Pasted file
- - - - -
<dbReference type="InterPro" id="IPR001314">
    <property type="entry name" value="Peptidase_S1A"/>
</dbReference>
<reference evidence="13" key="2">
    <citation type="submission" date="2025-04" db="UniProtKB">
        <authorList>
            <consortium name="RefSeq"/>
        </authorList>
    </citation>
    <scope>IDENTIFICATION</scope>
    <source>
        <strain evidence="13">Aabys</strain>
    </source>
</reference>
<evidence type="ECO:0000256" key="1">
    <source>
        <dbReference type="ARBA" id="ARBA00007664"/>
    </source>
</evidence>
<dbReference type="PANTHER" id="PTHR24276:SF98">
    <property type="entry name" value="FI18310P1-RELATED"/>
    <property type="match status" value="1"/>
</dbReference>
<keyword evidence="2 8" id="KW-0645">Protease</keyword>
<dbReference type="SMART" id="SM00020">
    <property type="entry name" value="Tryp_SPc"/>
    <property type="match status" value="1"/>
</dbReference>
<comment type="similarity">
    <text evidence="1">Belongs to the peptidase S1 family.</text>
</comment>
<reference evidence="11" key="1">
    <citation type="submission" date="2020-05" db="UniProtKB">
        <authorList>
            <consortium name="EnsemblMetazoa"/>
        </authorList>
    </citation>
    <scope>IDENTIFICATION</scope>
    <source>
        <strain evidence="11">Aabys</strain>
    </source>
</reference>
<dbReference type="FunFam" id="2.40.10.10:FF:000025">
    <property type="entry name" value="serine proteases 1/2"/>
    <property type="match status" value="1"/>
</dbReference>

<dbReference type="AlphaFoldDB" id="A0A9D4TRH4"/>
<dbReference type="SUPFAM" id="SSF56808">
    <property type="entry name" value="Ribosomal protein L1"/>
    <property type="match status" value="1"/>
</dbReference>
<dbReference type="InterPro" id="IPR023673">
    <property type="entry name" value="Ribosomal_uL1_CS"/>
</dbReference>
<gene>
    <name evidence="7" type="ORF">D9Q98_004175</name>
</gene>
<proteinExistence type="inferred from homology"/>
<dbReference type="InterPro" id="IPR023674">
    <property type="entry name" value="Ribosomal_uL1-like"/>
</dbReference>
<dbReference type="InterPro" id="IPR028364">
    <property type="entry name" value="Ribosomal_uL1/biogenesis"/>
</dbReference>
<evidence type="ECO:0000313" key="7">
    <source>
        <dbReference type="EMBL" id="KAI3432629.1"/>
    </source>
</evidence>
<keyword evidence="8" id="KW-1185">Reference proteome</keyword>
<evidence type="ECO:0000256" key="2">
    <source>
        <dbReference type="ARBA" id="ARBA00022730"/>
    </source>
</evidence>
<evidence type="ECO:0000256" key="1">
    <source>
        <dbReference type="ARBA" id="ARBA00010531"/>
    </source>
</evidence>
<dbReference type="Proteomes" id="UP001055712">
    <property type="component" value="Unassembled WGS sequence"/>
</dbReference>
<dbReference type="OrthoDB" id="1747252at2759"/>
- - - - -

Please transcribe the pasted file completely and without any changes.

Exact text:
<dbReference type="InterPro" id="IPR001314">
    <property type="entry name" value="Peptidase_S1A"/>
</dbReference>
<reference evidence="13" key="2">
    <citation type="submission" date="2025-04" db="UniProtKB">
        <authorList>
            <consortium name="RefSeq"/>
        </authorList>
    </citation>
    <scope>IDENTIFICATION</scope>
    <source>
        <strain evidence="13">Aabys</strain>
    </source>
</reference>
<evidence type="ECO:0000256" key="1">
    <source>
        <dbReference type="ARBA" id="ARBA00007664"/>
    </source>
</evidence>
<dbReference type="PANTHER" id="PTHR24276:SF98">
    <property type="entry name" value="FI18310P1-RELATED"/>
    <property type="match status" value="1"/>
</dbReference>
<keyword evidence="2 8" id="KW-0645">Protease</keyword>
<dbReference type="SMART" id="SM00020">
    <property type="entry name" value="Tryp_SPc"/>
    <property type="match status" value="1"/>
</dbReference>
<comment type="similarity">
    <text evidence="1">Belongs to the peptidase S1 family.</text>
</comment>
<reference evidence="11" key="1">
    <citation type="submission" date="2020-05" db="UniProtKB">
        <authorList>
            <consortium name="EnsemblMetazoa"/>
        </authorList>
    </citation>
    <scope>IDENTIFICATION</scope>
    <source>
        <strain evidence="11">Aabys</strain>
    </source>
</reference>
<dbReference type="FunFam" id="2.40.10.10:FF:000025">
    <property type="entry name" value="serine proteases 1/2"/>
    <property type="match status" value="1"/>
</dbReference>

<dbReference type="AlphaFoldDB" id="A0A9D4TRH4"/>
<dbReference type="SUPFAM" id="SSF56808">
    <property type="entry name" value="Ribosomal protein L1"/>
    <property type="match status" value="1"/>
</dbReference>
<dbReference type="InterPro" id="IPR023673">
    <property type="entry name" value="Ribosomal_uL1_CS"/>
</dbReference>
<gene>
    <name evidence="7" type="ORF">D9Q98_004175</name>
</gene>
<proteinExistence type="inferred from homology"/>
<dbReference type="InterPro" id="IPR023674">
    <property type="entry name" value="Ribosomal_uL1-like"/>
</dbReference>
<dbReference type="InterPro" id="IPR028364">
    <property type="entry name" value="Ribosomal_uL1/biogenesis"/>
</dbReference>
<evidence type="ECO:0000313" key="7">
    <source>
        <dbReference type="EMBL" id="KAI3432629.1"/>
    </source>
</evidence>
<keyword evidence="8" id="KW-1185">Reference proteome</keyword>
<evidence type="ECO:0000256" key="2">
    <source>
        <dbReference type="ARBA" id="ARBA00022730"/>
    </source>
</evidence>
<evidence type="ECO:0000256" key="1">
    <source>
        <dbReference type="ARBA" id="ARBA00010531"/>
    </source>
</evidence>
<dbReference type="Proteomes" id="UP001055712">
    <property type="component" value="Unassembled WGS sequence"/>
</dbReference>
<dbReference type="OrthoDB" id="1747252at2759"/>